innings in the 1965 game at Min-
nesota, giving up a run in the
seventh and winding up as the
losing pitcher in a 6-5 NL vic-
tory. The Cleveland fireballer was
also selected for the 1966 squad,
but came up with arm trouble
and was replaced by teammate
Sonny Siebert.
Stottlemyre, 9-4, was 'picked
to the 1965 team but didn't get
into the game. He pitched two
scoreless innings, giving up one
hit, in 1966. The Yankee sinker
ball ace has three shuouts to his
credit this season.,
Tiant has pitched six shutouts,
including a two-hitter and a pair
of three-hitters, in compiling an

Issues within American Society
Co-spon4ored or introduced:
Elenntary and Secondary Education Act of 1965
Voting Rights Act of 1965
International Education Act of 1966
Bill for National Redwoods Park
Truth in packaging, truth in lending legislation
Bills to prevent ecological and environmental pollution
Bill tying social security benefits to cost of living
February 25, 1965-Opposed appropriation for House Committee
on un-American Activities.
September 14,,1965-Supported Mississippi Freedom Delegation.
March 29, 1966-Suppdrted federal rent supplements for poor
June 1, 1966-Introduced bill for facilities to aid retarded children.
August 5, 1966-Supported strengthening of federal Fair Housing
September 7, 1966-Introduced truth-in-goyernment bill and pub-
lished financial statement.
America and the World
July 1, 1965-Introduced resolution,asking for persistent efforts to
negotiate' a cease-fire and a settlement in Vietnam, and
calling for U.N. assistance in seeking a solution.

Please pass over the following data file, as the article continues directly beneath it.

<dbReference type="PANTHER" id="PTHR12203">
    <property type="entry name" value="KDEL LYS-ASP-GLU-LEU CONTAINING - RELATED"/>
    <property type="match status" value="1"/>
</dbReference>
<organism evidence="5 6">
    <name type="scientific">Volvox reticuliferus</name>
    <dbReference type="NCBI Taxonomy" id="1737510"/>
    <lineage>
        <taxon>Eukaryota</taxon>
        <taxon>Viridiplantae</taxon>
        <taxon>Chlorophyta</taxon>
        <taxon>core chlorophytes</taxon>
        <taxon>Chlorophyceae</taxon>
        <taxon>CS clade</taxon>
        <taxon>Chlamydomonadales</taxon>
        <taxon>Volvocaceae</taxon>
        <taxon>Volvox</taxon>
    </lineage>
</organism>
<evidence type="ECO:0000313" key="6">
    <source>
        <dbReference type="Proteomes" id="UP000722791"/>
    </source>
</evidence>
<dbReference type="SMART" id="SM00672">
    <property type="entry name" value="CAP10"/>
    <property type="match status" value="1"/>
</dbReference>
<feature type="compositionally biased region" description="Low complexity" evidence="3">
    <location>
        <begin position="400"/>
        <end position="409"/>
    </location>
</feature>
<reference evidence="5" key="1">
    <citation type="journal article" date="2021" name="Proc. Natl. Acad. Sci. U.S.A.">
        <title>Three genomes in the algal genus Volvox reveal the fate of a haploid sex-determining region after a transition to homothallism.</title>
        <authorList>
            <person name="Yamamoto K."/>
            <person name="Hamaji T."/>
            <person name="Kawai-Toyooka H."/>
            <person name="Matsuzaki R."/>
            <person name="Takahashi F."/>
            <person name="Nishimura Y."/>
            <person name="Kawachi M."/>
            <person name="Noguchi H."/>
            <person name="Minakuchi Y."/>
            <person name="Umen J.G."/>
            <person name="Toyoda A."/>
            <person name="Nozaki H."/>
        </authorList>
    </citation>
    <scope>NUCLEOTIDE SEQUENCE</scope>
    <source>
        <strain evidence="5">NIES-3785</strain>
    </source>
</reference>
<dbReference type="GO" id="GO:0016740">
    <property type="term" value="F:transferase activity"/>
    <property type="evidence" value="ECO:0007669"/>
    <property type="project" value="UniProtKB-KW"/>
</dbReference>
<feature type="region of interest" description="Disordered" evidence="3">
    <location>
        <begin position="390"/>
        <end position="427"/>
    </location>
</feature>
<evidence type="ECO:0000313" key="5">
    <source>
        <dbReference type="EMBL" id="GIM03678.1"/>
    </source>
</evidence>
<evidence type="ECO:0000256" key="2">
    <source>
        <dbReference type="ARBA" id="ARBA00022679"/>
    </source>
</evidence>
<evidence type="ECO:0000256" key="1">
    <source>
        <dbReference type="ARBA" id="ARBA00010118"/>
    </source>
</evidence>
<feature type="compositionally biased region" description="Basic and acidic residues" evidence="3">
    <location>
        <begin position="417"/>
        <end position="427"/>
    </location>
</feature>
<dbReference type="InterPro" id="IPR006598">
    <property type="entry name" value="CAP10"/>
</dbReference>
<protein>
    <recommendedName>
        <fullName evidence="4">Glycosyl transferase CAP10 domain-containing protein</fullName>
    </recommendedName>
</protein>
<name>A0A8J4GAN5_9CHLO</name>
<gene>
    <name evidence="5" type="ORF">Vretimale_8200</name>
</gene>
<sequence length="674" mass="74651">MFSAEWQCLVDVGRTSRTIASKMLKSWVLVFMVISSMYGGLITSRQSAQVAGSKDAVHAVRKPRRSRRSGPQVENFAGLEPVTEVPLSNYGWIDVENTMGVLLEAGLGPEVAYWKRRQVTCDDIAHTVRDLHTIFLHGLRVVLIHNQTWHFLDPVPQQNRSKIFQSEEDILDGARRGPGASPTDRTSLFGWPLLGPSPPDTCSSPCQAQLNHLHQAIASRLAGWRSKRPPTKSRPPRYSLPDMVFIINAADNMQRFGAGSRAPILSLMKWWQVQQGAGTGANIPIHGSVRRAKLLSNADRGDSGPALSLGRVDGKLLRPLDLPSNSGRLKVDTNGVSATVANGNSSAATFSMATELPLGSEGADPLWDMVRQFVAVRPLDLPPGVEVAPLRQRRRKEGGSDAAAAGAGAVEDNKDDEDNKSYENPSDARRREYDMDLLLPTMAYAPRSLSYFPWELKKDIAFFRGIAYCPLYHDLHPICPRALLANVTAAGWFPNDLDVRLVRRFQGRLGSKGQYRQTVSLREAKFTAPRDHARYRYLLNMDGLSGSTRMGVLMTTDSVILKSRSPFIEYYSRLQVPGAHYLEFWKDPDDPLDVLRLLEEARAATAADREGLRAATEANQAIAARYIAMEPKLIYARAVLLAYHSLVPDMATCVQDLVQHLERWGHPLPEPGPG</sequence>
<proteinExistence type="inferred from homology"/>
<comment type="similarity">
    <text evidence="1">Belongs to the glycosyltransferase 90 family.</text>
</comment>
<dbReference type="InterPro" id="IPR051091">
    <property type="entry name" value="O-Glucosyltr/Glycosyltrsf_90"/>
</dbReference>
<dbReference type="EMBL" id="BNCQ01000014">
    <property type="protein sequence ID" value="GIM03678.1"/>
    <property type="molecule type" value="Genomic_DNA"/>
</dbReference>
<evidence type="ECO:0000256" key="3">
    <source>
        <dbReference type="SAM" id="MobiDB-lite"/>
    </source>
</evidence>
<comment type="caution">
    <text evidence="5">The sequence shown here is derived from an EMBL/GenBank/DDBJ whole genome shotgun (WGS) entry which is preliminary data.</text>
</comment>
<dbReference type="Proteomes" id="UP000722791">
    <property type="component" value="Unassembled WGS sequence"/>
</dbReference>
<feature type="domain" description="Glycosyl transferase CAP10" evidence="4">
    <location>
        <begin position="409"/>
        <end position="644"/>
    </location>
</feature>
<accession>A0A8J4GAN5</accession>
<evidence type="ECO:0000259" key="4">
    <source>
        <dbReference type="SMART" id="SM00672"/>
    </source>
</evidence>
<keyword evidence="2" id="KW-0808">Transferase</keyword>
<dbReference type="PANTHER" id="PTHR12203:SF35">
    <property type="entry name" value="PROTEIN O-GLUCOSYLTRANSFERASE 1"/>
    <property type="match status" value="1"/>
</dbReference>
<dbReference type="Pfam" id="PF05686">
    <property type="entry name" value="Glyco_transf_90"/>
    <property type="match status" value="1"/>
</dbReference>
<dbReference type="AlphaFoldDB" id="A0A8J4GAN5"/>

January t, 1966-Co-signer of telegram to President Johnson urg-
ing submission of the Vietnam conflict to the United Na-
January 19, 1966--Favored ban on proliferation of nuclear wea-
March 11, 1966-One of only 27 Congressmen who, while voting
for appropriations for the Department of Defense, indi-
cated opposition to escalation of the Vietnam war.
March 31, 1966-Speech calling for re-evaluation of our Far
Eastern policy and for admission of Red China to the
United Nations.
April 20, 1966-Spoke out in Congress for truly free electionsin
July -20, 1966-Opposed starting construction of a Nike X missile
July 29, 1966-Helped to author statement rejecting Premier Ky's
suggestion of an invasion of North Vietnam.
August 24, 1966-Supported Asian-sponsored peace conference.
October 17, 1966-Called for deliberate reduction in bombing
of North Vietnam. Requested assurance that all parties
have a seat at the negotiation table. Urged commitment
to phased U.S. withdrawal.
rmr-rrrmmrmmrmmrmm mmrmmra- saismmimmmmmmmmmmmmm~riiwn
* Wes Vivian for Congress Committee
SBox 1869
Ann Arbor, Michigan 48106
* I enclose a check for $ -- made out to the
Wes Vivian for Congress Committee.'
. Please call on me for help as follows:
U * -